Chikungunya virus, once confined to the Eastern Hemisphere, has infected millions of people in the Americas since 2013, when mosquitoes carrying the virus were discovered in the Caribbean. About half of all people infected with chikungunya virus never show symptoms, while some develop fever and joint pain that lasts about a week, and 10% to 30% develop debilitating arthritis that persists for months or years.
Scientists have understood little about why the severity of the illness varies so widely. A study from researchers at Washington University School of Medicine in St. Louis indicates, in mice, that gut bacteria may play a role. The research shows that mice with faulty gut microbiomes were less able to control chikungunya virus infection. Further, giving the mice a single species of bacteria - or a chemical compound produced by that species - improved the mice's immune responses, lowered levels of the virus in their blood and reduced the chances that a mosquito that fed on blood from infected mice would acquire the virus.
The findings, published July 14 in the journal Cell, suggest that a healthy microbiome could help reduce the chance of severe chikungunya disease and possibly even reduce community spread by disrupting the transmission of virus from person to mosquito to another person.
"In many viral diseases, only a subset of the people who get infected become symptomatic, and we don't really understand why," said senior author Michael S. Diamond, MD, PhD, the Herbert S. Gasser Professor of Medicine. "There might be things that happen during your lifetime that shape your immune system and influence whether you can stop the infection early and have minimal symptoms, or fail to stop it and develop severe disease. We found that when mice don't have a healthy gut microbiome, not only do they get sicker, but mosquitoes that sample their blood are more likely to get infected. Promoting a healthy microbiome could be important not just for individuals who might get infected but for the whole community in breaking or reducing the cycle of transmission."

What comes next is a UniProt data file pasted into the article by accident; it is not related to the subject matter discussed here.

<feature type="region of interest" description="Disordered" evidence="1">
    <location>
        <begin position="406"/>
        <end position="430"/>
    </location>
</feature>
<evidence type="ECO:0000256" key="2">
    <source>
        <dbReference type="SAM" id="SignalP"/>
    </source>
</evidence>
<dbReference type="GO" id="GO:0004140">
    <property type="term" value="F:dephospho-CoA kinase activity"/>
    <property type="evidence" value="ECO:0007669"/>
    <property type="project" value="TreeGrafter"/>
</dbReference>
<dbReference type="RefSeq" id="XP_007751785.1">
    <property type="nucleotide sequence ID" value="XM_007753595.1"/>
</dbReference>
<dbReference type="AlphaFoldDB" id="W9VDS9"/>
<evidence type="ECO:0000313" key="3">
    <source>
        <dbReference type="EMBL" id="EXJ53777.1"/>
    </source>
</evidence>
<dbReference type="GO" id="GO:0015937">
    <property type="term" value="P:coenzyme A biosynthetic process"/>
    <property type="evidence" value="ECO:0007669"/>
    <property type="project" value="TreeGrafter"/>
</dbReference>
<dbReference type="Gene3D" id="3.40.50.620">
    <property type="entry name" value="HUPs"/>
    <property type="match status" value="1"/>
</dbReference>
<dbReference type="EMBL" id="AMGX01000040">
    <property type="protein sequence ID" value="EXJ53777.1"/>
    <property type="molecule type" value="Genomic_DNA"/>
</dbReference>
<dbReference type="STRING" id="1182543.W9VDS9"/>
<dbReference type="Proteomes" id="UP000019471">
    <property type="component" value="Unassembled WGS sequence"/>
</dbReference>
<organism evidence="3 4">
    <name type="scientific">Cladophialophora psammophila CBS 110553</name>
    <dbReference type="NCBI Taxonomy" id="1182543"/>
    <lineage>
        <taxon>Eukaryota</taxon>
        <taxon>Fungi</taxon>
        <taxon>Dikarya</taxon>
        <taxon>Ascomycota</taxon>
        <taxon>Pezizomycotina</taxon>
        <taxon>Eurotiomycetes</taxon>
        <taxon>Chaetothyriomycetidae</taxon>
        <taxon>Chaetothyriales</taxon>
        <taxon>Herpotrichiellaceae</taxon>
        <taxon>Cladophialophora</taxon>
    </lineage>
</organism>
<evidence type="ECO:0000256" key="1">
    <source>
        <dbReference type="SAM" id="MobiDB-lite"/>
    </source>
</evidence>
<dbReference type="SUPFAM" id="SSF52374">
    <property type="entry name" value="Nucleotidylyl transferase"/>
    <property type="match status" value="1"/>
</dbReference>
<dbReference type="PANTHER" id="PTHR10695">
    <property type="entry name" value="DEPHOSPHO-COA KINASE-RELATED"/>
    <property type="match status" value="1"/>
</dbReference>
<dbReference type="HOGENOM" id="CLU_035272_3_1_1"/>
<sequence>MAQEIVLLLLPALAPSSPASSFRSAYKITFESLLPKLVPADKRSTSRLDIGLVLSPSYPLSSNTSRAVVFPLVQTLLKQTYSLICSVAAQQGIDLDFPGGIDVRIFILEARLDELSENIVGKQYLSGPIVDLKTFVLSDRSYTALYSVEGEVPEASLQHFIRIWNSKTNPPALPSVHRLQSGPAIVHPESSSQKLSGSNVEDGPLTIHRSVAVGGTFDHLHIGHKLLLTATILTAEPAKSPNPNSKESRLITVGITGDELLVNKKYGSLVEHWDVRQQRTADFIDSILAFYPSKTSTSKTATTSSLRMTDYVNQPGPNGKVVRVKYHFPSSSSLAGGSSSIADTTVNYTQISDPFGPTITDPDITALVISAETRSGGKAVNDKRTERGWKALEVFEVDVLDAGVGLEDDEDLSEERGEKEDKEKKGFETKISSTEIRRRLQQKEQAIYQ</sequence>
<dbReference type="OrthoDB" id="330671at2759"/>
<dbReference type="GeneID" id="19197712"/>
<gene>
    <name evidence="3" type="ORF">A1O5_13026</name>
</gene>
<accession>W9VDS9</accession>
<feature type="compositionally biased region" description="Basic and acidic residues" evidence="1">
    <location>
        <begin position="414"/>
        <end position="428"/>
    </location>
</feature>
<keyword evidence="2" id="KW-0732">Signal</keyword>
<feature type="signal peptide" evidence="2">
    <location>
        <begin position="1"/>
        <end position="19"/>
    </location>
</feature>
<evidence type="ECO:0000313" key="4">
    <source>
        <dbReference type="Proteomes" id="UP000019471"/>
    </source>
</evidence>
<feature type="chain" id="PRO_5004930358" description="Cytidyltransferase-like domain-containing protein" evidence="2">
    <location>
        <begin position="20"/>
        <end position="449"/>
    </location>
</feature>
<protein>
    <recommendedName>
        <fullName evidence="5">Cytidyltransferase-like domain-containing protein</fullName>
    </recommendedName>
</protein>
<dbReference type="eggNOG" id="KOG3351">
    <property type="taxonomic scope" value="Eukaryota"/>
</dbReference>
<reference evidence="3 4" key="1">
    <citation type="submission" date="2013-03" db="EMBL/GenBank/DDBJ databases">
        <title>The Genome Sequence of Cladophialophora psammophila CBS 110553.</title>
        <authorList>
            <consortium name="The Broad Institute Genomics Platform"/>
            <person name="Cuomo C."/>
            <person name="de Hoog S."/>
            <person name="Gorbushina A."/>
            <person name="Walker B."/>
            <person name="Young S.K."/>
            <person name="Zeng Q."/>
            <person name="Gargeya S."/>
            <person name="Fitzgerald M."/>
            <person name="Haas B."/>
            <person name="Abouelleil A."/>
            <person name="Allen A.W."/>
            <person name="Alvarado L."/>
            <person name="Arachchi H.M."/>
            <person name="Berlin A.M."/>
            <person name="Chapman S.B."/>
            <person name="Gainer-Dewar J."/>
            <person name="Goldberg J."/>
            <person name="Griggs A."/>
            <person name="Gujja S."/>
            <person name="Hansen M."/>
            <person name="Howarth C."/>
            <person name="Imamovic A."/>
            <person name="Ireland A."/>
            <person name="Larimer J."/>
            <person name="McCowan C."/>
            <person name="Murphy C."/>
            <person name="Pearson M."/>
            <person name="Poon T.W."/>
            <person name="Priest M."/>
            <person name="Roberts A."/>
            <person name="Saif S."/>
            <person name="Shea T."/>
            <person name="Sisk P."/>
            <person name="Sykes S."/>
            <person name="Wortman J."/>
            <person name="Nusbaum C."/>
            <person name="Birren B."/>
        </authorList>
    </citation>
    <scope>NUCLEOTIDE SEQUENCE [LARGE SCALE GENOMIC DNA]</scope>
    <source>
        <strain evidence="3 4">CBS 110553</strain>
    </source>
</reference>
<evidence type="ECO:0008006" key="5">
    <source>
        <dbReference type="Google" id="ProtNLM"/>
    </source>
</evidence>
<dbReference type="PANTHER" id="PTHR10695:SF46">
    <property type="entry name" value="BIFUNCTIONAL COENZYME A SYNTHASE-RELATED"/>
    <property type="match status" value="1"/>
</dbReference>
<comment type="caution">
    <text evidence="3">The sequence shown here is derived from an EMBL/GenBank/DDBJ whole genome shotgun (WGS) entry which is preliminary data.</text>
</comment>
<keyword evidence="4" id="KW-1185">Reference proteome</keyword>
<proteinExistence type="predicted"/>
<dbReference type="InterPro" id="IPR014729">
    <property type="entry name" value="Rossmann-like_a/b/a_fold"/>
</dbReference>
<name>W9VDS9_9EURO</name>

The gut microbiome is the community of bacteria that live in the intestines. Gut bacteria metabolize and chemically modify some of the material that comes through the digestive tract, generating vitamins and other compounds as byproducts that then are absorbed by cells or other microbes, and help regulate inflammation and the body's response to infection.
To find out if the gut microbiome affects the severity of chikungunya infection, Diamond, first author Emma Winkler, a graduate student in Diamond's lab, and colleagues studied mice without normal gut microbiomes. They used two kinds of mice: germ-free mice, which had been kept under sterile conditions since birth and therefore never developed a gut microbiome, and ordinary laboratory mice treated with a cocktail of two commonly used antibiotics to reduce the complexity of their gut microbiomes.
The researchers infected groups of germ-free and antibiotic-treated mice with chikungunya virus, as well as a group of laboratory mice with normal microbiomes for comparison. The virus multiplied and spread rapidly in the mice that lacked gut microbes, reaching high levels in the blood and in tissues far from the site of infection. Further experiments showed that key immune cells were impaired in the mice without a normal gut microbiome.
Introducing just one bacterial species - a normal member of the human gut microbiome known as Clostridium scindens - rescued the mice's ability to fight the infection. C. scindens is not typically found in mice. But it is common in people, where it modifies a bile acid produced in the liver, generating a compound that affects immune cells. When the researchers gave the modified bile acid alone to mice that lacked normal microbiomes, it improved their immune responses and reduced viral levels in the blood and tissues.
"If having an unhealthy microbiome affects the virus levels in your blood, that raises an interesting question for a blood-borne pathogen: Does the health of your microbiome impact transmission?" said Diamond, who is also a professor of molecular microbiology, and of pathology and immunology. "It stands to reason that if there is more virus in the blood, a mosquito would be more likely to get infected when it takes a blood meal."
To test this idea, Diamond and Winkler infected three groups of mice with chikungunya virus. One group was treated with antibiotics to eliminate their gut bacteria, a second was treated with antibiotics and later given C. scindens to repopulate such bacteria in their intestines, and the third group didn't receive antibiotics at all, leaving them with normal gut microbiomes. The researchers drew blood one day after infection and offered the blood to mosquitoes to feed on. More than half of the mosquitoes that sampled the blood of the antibiotic-treated mice became infected, compared with less than a third of the mosquitoes that fed on blood from the mice with normal microbiomes or with only C. scindens.
"There are plenty of people walking around with unhealthy microbiomes and varying levels of conjugated bile acids in their guts," said Diamond. "There may be other bacteria that might be even better than C. scindens at modifying bile acids that could be used to rebalance microbiomes. If a probiotic like that were created, it might be one way to not only minimize disease in individuals, but reduce community spread at the same time."